# (Elementary number theory) Understanding congruence and modulus

• I
• Leo Liu
In summary: This makes sense, but could you explain why this expression still holds when a1 and b1 is followed by (mod m)?
Leo Liu
TL;DR Summary
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In this question, how does the step marked with 1 become the step marked with 2? I can see that the transitivity property of congruence is used, but I don’t know what exactly is going on here. Can someone please explain? Also at which step is Congruence Add and Multiply used?

Thanks.

Preposition used:

Isn’t 9 mod 7 the value 2?

Similarly for 3^3 is 27 which is one less than 28.

what rule would they be using to do this?

jedishrfu said:
Isn’t 9 mod 7 the value 2?

Similarly for 3^3 is 27 which is one less than 28.
Yes. But I just don't understand how the theorem is applied here.

The theorem says the modulo N of a sum or product of a list of numbers is the same as the sum or product of the modulos of those numbers, right?

Leo Liu
jedishrfu said:
The theorem says the modulo N of a sum or product of a list of numbers is the same as the sum or product of the modulos of those numbers, right?
Right. But I am afraid that I still cannot see why as the congruence equations are not in the same form as the preposition.

Leo Liu said:
Right. But I am afraid that I still cannot see why as the congruence equations are not in the same form as the preposition.
What does that mean?

We have ##9 = 2 + 7##. Therefore ##9 \equiv 2 \ (mod \ 7)##. Therefore we may replace ##9## by ##2## in any equation modulo ##7##. That's the idea.

Leo Liu
The proposition says that if ##a_1\equiv a_2 \; (mod\; m)## and ##b_1\equiv b_2 \; (mod\; m)##, then you have ##a_1b_1\equiv a_2b_2 \; (mod\; m)##.

In the example it is applied to ##9 \equiv 2 \; (mod\; 7)## and ##3^3 \equiv -1 \; (mod\; 7)##.

Leo Liu
PeroK said:
What does that mean?

We have ##9 = 2 + 7##. Therefore ##9 \equiv 2 \ (mod \ 7)##. Therefore we may replace ##9## by ##2## in any equation modulo ##7##. That's the idea.
Thanks. You answer helped me understand it intuitively. Yet I still don't know how the congruence add and multiply is applied to this step.

martinbn said:
The proposition says that if ##a_1\equiv a_2 \; (mod\; m)## and ##b_1\equiv b_2 \; (mod\; m)##, then you have ##a_1b_1\equiv a_2b_2 \; (mod\; m)##.

In the example it is applied to ##9 \equiv 2 \; (mod\; 7)## and ##3^3 \equiv -1 \; (mod\; 7)##.
This makes sense, but could you explain why this expression still holds when a1 and b1 is followed by (mod m)?

Leo Liu said:
Thanks. You answer helped me understand it intuitively. Yet I still don't know how the congruence add and multiply is applied to this step.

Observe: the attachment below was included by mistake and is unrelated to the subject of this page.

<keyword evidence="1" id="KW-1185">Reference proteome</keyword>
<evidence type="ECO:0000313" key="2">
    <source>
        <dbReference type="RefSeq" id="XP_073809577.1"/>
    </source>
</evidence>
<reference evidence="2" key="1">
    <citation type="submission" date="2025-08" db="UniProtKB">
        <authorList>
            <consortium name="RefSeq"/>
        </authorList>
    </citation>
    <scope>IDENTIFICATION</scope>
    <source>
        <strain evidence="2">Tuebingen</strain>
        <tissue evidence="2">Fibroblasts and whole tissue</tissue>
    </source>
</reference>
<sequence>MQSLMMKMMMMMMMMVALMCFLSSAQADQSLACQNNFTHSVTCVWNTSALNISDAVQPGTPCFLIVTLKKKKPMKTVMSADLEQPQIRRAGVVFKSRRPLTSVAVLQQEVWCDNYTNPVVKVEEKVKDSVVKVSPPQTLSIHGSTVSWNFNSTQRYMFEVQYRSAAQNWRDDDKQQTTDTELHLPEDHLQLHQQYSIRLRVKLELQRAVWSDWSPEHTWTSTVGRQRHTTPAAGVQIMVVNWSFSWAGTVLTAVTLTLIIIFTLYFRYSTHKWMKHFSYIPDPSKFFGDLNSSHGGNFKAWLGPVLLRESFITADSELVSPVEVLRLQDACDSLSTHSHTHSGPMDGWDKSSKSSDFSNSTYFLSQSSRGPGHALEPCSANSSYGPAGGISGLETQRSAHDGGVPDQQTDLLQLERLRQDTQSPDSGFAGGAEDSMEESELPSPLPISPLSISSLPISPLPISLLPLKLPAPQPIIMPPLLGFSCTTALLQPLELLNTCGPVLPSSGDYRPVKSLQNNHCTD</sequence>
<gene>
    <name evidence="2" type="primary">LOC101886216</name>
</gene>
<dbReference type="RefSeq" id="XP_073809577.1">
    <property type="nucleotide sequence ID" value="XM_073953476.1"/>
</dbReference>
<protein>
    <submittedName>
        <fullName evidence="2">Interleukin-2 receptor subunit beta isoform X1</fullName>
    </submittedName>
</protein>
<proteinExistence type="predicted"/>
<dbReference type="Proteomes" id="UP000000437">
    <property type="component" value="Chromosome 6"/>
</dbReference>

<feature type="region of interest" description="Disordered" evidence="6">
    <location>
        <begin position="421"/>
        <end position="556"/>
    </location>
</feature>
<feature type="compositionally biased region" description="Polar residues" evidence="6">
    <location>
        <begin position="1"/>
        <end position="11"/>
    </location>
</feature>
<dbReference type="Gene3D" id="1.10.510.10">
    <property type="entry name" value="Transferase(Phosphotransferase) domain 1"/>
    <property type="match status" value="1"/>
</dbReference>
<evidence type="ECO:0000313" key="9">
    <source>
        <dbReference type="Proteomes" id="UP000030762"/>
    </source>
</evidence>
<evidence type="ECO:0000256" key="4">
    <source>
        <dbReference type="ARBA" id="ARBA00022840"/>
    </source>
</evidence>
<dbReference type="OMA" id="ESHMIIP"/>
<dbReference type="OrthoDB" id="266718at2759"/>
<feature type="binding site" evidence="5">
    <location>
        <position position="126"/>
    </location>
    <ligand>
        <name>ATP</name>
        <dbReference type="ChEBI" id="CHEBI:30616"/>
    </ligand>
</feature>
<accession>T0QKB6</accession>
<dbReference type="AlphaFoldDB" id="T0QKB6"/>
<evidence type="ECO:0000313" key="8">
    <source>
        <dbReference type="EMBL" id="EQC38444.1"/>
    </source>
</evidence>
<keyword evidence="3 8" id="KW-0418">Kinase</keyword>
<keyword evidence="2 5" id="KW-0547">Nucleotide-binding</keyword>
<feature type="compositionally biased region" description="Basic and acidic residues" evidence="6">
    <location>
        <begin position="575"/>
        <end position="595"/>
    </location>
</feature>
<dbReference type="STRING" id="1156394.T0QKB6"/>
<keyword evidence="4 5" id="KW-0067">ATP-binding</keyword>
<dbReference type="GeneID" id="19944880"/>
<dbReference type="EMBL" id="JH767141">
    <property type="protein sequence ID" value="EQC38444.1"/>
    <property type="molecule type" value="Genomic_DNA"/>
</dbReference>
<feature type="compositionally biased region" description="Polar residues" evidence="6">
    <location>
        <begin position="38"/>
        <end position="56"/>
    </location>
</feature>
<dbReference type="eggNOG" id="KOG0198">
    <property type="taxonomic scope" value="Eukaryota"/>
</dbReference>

Proposition 3 that you quoted in your OP is a formal way to say you can replace a number by any other number of modular equivalence in products and sums. That's what it means - and Proposition 3 is that idea written out formally.

Leo Liu

## 1. What is congruence in elementary number theory?

Congruence in elementary number theory is a relation between two integers where they have the same remainders when divided by a third integer, known as the modulus. In other words, two integers are congruent if they have the same remainder when divided by the same number.

## 2. What is the purpose of studying congruence in elementary number theory?

Studying congruence in elementary number theory helps us understand the patterns and properties of integers. It also has many practical applications, such as in cryptography and computer science.

## 3. How is congruence represented in mathematical notation?

Congruence is represented using the symbol ≡ (three horizontal lines) and is read as "is congruent to". For example, a ≡ b (mod n) means that a is congruent to b modulo n.

## 4. What is the difference between congruence and equality?

Congruence and equality are both mathematical relationships, but they have different meanings. Congruence means that two numbers have the same remainders when divided by a third number, while equality means that two numbers are exactly the same.

## 5. How is the modulus used in congruence in elementary number theory?

The modulus is a crucial part of congruence in elementary number theory as it determines which numbers are congruent to each other. It is used to define the congruence relation and to perform calculations involving congruence.

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